teeth is ‘unreasonable and unprecedented;’ (3) a previous case where an expert for
the defense testified that he believed there was no bite mark present until [defendant
forensic examiner], in an effort to match a mold of the accused’s teeth to the
supposed mark, pressed the mold into the flesh; (4) the ‘extraordinary frequency’
with which Defendants found bite mark evidence . . . [and] (5) Defendants’ failure
to produce any other experts who agreed with their conclusions.
Brewer, 2017 WL 2784155 at *4. The court observed that this amounted to “a compelling showing
that Defendants were negligent in their forensic analysis” but that “negligence alone will not defeat
qualified immunity.” Id. The court found that “[t]he disagreement voiced by Plaintiffs’ experts is
evidence that Defendants were mistaken in their conclusions or methodologies, but no more.” Id.
The defendants were entitled to qualified immunity. Id.
The case for qualified immunity in favor of Defendants de Jong, Castellani, and Schmidt is
even stronger here than in Brewer. In this case, there is simply no evidence of knowing fabrication
of evidence, and no showing that defendant physicians knowingly withheld exculpatory evidence.
Nothing about the Plaintiff’s experts’ opinions suggests that any of the defendant physicians engaged
in deliberate wrongdoing. To the contrary, they rely on the medical records created by Defendants
and simply disagree with some, though not all, of the conclusions. Drs. Ophoven and Shuman say
that the medical records alone do not rule out the possibility of an accidental death, and that
Defendants were wrong to classify the death as homicide. But even these Plaintiff’s experts do not
opine the death was in fact an accident. Nor do Plaintiff’s experts suggest that Defendants are less
than honest in their expression of belief that the death was homicide. Indeed, that is still the opinion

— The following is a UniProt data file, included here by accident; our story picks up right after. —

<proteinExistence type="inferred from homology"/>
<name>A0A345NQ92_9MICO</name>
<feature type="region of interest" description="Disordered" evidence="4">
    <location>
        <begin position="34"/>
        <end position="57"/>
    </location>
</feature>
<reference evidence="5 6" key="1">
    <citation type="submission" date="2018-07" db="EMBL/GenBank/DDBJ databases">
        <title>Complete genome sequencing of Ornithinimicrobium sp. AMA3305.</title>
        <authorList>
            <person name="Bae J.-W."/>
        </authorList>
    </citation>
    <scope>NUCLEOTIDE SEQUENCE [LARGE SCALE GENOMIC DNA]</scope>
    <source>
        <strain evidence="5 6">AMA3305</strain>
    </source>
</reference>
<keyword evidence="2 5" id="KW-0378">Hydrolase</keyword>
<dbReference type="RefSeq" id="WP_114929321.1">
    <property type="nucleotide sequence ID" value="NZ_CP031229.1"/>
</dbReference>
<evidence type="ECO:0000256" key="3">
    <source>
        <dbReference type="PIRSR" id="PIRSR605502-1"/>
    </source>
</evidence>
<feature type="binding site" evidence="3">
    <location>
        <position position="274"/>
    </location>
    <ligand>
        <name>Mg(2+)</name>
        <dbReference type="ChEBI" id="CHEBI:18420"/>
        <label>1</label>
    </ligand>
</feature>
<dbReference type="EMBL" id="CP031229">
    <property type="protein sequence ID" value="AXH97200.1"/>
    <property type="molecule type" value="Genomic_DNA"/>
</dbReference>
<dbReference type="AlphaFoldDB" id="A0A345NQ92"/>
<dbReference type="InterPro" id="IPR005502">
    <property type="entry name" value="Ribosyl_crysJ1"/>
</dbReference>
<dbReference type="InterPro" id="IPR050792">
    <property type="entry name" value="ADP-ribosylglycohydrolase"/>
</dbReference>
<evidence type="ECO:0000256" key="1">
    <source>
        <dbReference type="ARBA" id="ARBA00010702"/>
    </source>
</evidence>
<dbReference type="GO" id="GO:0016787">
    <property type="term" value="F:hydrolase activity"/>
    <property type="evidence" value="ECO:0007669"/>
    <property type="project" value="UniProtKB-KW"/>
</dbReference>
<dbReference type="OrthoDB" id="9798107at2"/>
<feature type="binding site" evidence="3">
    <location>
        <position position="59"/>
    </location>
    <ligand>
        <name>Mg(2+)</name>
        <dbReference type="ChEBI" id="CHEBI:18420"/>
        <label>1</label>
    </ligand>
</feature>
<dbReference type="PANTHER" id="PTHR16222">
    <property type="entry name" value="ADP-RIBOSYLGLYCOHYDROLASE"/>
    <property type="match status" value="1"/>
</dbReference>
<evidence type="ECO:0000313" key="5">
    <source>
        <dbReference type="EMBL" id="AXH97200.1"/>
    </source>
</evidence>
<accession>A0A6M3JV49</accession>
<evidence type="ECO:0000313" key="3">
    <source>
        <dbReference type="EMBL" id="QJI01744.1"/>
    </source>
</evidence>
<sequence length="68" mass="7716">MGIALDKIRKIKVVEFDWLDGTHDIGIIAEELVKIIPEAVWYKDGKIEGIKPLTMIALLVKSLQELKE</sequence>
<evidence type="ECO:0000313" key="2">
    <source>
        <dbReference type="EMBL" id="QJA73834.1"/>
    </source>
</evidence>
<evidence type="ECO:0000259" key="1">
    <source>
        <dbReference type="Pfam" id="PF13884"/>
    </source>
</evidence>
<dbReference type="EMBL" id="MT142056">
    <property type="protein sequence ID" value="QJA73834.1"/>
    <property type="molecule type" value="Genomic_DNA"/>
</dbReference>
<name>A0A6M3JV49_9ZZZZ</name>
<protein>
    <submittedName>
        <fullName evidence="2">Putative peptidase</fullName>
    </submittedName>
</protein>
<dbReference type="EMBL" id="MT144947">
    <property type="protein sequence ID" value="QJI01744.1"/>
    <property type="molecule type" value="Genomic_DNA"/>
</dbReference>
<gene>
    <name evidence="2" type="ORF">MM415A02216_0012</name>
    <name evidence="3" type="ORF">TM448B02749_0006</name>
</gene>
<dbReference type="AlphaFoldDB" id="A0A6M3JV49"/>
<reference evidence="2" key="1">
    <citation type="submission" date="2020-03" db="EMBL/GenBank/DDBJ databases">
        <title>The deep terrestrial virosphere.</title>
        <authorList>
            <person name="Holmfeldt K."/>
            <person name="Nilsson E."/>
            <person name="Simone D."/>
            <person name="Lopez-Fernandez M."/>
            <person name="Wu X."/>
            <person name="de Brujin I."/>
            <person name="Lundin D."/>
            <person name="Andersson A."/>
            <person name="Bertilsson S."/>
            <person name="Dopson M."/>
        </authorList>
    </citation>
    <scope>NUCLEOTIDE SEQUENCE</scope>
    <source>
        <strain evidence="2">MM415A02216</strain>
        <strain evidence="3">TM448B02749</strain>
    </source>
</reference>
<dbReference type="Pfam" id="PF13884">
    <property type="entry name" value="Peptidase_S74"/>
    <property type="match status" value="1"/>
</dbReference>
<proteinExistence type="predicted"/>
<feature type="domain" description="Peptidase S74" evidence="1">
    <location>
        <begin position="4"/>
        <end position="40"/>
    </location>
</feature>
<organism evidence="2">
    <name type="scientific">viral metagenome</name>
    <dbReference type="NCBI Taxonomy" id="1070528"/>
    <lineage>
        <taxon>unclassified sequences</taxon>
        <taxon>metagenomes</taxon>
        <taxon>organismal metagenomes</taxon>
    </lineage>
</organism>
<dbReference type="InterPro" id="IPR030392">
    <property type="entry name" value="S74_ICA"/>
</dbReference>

of the medical examiner on Kalla’s death certificate.
Plaintiff protests that Dr. de Jong’s opinion that an acute injury caused Kalla’s death was so
“far afield” it amounted to fabricated evidence.14 These words appear in the report of Plaintiff’s
experts and are drawn from Gregory. But constitutional liability does not turn on the presence or
absence of some magic verbal formulation; it turns on what the record permits a reasonable factfinder to conclude, and how any such conclusion stacks up against clearly established constitutional
rules. Nothing in Gregory – or any other Circuit case – suggests that an expert’s honest expression
of opinion based on accurate medical records opens the door to liability. If the law permitted that,
it is hard to see how a prosecutor could ever get any professional to express an opinion. Qualified
immunity is tailor made for this kind of situation.
Defendants de Jong, Castellani, and Schmidt are entitled to qualified immunity because the
record does not support that they did anything beyond honestly form and express their opinions –
opinions they continue to hold – that Kalla’s death was a homicide based on an accurate and
unaltered medical record, and on their experiences in similar situations. Even if their opinions are
mistaken – an open question on this record – they are entitled to qualified immunity.
Plaintiff also points to Dr. de Jong’s statements that only an adult-size person could have
inflicted the injury as fabricated evidence. But Dr. de Jong’s Autopsy Report does not state that only
an adult-size person could have inflicted the injury. A review of Dr. de Jong’s testimony at the
Preliminary Examination reveals that she stopped well short of opining that only an adult-size person
could have inflicted the injury. When asked if a seven year old, or a child, could have inflicted the
injury, she says “I don’t believe that,” but she does not rule out the possibility.
For these reasons, summary judgment in favor of the remaining defendants is appropriate.
July 14, 2017
/s/ Robert J. Jonker
ROBERT J. JONKER
CHIEF UNITED STATES DISTRICT JUDGE